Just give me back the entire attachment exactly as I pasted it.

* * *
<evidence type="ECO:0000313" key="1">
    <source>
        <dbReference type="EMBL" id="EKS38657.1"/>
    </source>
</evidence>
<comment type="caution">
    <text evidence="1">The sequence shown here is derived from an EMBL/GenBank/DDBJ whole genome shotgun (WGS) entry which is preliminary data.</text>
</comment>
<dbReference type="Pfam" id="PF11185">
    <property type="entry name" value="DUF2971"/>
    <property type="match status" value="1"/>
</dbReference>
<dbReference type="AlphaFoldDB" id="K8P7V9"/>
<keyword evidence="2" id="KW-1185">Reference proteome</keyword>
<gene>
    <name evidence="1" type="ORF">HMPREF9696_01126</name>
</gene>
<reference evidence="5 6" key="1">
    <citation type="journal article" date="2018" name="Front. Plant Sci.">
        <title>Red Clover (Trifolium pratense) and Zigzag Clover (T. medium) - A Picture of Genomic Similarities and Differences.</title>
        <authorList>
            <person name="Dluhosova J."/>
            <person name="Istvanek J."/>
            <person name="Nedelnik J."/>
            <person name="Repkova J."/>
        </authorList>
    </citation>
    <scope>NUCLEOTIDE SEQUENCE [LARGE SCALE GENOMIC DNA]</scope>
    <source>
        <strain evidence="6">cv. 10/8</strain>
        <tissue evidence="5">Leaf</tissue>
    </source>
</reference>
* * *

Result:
<evidence type="ECO:0000313" key="1">
    <source>
        <dbReference type="EMBL" id="EKS38657.1"/>
    </source>
</evidence>
<comment type="caution">
    <text evidence="1">The sequence shown here is derived from an EMBL/GenBank/DDBJ whole genome shotgun (WGS) entry which is preliminary data.</text>
</comment>
<dbReference type="Pfam" id="PF11185">
    <property type="entry name" value="DUF2971"/>
    <property type="match status" value="1"/>
</dbReference>
<dbReference type="AlphaFoldDB" id="K8P7V9"/>
<keyword evidence="2" id="KW-1185">Reference proteome</keyword>
<gene>
    <name evidence="1" type="ORF">HMPREF9696_01126</name>
</gene>
<reference evidence="5 6" key="1">
    <citation type="journal article" date="2018" name="Front. Plant Sci.">
        <title>Red Clover (Trifolium pratense) and Zigzag Clover (T. medium) - A Picture of Genomic Similarities and Differences.</title>
        <authorList>
            <person name="Dluhosova J."/>
            <person name="Istvanek J."/>
            <person name="Nedelnik J."/>
            <person name="Repkova J."/>
        </authorList>
    </citation>
    <scope>NUCLEOTIDE SEQUENCE [LARGE SCALE GENOMIC DNA]</scope>
    <source>
        <strain evidence="6">cv. 10/8</strain>
        <tissue evidence="5">Leaf</tissue>
    </source>
</reference>